If affirmative action is done for some private reason by some private entity, there is no morally cognizable harm -- the immigrant does not have a right to that which is not offered willingly, whether or not the refusal to offer is rational. Affirmative action in, for example, acceptance to a public university, also involves no morally cognizable harm, since no one has a right to government provided education. But we can talk about the harm done by affirmative action in, for example, the hiring of police, because police are a necessary part of government. I will assume this example for the rest of this message. So, if an immigrant who would otherwise be hired as a cop is refused the job merely because of affirmative action, is he harmed? Yes indeed. But he is not being harmed by affirmative action, nor is he paying any alleged debt to former slaves or their descendants. Instead, he is being harmed by the irrationality of government agents who are using affirmative action as an excuse for their criminal behavior. The harm to the immigrant is precisely the harm that would have arisen had the government agents instead engaged in nepotism or, especially, racism (since affirmative action is a species of racism) or any other irrational means of making hiring decisions. The appropriate word is whatever you'd use when someone refuses to give you something you are entitled to.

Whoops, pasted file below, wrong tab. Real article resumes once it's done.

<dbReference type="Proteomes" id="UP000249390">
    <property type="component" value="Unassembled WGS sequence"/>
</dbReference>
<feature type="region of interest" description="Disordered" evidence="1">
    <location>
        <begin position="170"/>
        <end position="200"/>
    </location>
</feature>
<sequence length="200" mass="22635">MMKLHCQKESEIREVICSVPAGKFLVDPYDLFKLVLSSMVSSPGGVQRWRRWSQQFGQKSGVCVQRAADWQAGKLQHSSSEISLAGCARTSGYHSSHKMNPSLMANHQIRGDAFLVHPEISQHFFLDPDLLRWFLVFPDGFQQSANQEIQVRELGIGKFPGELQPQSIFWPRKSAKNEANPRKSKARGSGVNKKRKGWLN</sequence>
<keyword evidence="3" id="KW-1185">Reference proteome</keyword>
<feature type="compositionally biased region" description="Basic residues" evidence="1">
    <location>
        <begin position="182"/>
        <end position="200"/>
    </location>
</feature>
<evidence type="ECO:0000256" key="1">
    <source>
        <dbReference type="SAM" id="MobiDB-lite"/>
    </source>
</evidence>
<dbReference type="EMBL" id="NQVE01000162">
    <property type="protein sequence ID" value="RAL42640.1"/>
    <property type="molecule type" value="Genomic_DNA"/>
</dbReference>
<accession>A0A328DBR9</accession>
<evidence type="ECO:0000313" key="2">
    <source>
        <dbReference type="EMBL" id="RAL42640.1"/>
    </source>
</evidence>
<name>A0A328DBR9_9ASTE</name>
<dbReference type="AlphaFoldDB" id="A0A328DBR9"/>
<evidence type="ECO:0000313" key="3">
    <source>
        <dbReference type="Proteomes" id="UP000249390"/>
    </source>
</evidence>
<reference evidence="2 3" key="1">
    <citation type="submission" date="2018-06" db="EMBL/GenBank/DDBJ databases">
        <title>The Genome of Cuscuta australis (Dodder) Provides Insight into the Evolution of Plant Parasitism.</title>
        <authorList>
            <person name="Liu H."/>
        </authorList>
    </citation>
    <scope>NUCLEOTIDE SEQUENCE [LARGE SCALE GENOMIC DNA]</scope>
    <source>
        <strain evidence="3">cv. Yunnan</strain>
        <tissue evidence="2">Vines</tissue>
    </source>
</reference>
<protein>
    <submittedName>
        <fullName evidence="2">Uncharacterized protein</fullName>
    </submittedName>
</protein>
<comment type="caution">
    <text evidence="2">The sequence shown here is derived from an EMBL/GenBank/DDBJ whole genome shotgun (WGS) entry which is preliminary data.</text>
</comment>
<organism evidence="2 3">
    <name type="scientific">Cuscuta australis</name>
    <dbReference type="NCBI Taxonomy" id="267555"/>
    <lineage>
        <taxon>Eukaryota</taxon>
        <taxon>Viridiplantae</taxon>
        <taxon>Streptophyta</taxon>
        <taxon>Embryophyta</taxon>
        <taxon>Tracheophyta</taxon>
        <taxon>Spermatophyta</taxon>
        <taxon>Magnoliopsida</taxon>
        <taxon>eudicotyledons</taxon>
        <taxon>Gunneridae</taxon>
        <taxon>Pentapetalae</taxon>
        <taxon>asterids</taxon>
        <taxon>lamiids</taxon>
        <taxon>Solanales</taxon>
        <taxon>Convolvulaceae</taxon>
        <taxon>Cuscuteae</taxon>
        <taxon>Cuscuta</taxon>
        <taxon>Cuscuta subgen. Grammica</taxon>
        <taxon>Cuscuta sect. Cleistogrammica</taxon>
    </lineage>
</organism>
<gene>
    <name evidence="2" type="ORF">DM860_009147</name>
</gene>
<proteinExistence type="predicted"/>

24. Invictus2017

    A Short Discussion On Ethics

    The Objectivist Ethics will not tell you how to brush your teeth, as it deals with contextual universals. But when you specialize those principles to the particular of your own life, they will direct even the most minute aspects of it. So, you will find no ethical principle telling you how to brush your teeth. But you will find one that tells you to discover what the purpose is of brushing your teeth, another to tell you to discover which method of tooth brushing will best serve that purpose, and yet another to tell you to use that method, among other relevant ethical propositions.. So, yes, morality does apply to how you brush your teeth.